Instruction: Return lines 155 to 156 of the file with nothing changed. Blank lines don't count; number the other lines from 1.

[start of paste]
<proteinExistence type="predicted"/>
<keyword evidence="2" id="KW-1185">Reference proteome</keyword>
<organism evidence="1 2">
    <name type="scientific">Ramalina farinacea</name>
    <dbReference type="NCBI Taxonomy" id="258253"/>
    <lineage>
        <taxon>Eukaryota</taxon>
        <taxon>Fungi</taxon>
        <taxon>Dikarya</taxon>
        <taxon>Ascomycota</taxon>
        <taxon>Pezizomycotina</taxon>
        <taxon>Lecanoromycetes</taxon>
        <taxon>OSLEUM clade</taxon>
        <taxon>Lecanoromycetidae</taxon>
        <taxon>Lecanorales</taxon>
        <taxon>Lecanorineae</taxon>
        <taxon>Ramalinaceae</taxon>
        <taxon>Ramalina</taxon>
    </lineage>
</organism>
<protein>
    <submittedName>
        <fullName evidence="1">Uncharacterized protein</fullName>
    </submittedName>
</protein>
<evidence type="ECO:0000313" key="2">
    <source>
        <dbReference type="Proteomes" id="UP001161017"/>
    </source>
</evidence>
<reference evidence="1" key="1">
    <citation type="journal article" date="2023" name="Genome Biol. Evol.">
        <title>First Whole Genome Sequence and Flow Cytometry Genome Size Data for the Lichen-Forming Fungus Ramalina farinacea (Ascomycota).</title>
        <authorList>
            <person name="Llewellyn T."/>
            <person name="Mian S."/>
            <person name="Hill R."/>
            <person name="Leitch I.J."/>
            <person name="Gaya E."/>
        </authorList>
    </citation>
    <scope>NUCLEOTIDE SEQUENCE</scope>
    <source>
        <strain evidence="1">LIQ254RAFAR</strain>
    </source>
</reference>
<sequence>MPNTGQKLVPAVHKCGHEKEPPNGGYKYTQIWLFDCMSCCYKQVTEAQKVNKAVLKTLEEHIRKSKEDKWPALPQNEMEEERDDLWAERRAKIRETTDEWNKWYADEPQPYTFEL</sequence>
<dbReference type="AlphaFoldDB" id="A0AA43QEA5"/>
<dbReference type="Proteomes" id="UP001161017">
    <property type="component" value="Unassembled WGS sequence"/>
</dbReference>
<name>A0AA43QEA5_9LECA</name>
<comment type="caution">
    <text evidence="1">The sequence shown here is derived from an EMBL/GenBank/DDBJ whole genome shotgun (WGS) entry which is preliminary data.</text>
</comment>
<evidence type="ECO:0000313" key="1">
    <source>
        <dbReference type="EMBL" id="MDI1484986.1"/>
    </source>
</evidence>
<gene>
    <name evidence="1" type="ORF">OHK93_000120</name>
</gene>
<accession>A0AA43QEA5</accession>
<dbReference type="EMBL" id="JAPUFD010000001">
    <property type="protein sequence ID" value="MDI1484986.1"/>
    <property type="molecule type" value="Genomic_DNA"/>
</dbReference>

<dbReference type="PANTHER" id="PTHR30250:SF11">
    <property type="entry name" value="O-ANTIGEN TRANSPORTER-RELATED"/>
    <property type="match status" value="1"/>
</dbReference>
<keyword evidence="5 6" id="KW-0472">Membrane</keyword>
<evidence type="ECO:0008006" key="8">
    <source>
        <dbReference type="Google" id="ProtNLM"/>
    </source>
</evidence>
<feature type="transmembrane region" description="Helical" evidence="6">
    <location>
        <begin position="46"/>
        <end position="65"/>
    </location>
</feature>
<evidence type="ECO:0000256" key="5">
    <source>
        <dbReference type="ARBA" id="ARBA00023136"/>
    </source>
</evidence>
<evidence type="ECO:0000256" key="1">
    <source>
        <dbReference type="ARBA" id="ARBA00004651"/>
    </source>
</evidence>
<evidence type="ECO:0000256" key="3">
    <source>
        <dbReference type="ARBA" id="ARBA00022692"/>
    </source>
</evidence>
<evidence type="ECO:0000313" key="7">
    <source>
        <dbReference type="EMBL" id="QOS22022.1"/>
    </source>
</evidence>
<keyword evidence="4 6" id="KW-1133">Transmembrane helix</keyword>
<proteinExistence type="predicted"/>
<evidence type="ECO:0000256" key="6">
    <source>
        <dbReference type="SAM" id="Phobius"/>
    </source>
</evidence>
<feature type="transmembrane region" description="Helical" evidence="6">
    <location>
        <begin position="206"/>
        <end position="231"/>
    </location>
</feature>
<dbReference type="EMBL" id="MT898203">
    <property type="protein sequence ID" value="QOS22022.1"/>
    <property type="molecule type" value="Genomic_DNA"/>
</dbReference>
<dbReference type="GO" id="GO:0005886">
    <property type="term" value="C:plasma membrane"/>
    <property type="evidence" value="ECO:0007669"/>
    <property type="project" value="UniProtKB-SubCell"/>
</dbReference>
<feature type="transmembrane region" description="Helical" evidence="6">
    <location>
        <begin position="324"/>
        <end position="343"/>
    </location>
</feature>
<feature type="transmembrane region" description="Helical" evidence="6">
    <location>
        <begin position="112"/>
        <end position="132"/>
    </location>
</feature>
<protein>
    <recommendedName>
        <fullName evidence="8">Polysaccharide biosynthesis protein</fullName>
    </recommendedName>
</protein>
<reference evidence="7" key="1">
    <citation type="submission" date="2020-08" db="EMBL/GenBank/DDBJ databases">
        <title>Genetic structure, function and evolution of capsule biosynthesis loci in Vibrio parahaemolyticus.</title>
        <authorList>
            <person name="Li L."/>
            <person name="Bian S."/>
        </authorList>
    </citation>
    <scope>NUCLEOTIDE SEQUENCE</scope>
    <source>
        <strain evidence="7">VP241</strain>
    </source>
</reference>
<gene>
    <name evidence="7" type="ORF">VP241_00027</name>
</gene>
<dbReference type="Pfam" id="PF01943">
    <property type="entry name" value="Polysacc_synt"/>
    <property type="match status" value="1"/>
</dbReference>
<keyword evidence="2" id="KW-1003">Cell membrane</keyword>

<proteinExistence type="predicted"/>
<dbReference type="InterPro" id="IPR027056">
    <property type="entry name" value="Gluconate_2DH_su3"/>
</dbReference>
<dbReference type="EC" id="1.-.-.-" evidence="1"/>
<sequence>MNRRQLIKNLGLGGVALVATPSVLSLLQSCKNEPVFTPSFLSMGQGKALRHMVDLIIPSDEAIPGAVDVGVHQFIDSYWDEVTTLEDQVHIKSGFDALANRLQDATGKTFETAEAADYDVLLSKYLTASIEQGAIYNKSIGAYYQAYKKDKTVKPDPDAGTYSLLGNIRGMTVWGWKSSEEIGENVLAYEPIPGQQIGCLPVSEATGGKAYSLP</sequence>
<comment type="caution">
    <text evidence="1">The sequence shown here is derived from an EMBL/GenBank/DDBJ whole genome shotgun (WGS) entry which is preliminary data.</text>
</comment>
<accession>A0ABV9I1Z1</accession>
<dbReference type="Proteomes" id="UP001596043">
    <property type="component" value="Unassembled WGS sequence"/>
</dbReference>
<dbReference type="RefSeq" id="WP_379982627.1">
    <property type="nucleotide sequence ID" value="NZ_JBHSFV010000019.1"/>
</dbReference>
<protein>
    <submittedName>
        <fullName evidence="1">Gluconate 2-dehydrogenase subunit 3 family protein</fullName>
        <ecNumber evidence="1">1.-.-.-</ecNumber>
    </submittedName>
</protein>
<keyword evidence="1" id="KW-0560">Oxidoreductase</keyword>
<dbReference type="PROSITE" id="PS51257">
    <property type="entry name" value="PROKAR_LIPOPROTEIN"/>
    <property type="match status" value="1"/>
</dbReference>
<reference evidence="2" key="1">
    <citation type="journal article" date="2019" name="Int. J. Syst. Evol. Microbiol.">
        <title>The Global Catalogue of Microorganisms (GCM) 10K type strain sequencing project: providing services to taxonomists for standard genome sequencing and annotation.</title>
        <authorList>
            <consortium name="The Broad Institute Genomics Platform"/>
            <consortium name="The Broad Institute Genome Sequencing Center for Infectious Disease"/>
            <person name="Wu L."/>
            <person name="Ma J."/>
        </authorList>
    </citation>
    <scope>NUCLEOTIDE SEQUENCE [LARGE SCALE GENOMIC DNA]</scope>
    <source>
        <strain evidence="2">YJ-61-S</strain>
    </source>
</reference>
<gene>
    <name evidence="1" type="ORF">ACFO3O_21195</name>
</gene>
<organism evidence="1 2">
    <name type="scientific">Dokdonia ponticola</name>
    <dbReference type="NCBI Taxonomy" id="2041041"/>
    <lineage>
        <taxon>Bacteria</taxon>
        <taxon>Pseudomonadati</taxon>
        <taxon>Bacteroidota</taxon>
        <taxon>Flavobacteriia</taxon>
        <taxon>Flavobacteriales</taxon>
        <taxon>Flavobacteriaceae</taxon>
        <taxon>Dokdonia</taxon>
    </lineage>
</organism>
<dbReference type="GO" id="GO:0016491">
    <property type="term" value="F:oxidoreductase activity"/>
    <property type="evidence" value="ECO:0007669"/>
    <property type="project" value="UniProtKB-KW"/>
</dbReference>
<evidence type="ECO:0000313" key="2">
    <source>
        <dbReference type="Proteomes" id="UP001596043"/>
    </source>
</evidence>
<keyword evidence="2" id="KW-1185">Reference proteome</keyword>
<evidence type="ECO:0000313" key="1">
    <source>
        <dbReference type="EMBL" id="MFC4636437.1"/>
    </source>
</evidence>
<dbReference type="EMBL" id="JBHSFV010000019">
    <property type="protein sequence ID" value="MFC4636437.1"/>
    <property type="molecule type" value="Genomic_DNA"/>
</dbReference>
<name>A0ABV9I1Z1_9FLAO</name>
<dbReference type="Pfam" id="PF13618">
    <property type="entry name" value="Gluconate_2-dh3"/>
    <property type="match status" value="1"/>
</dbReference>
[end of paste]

    </source>
</reference>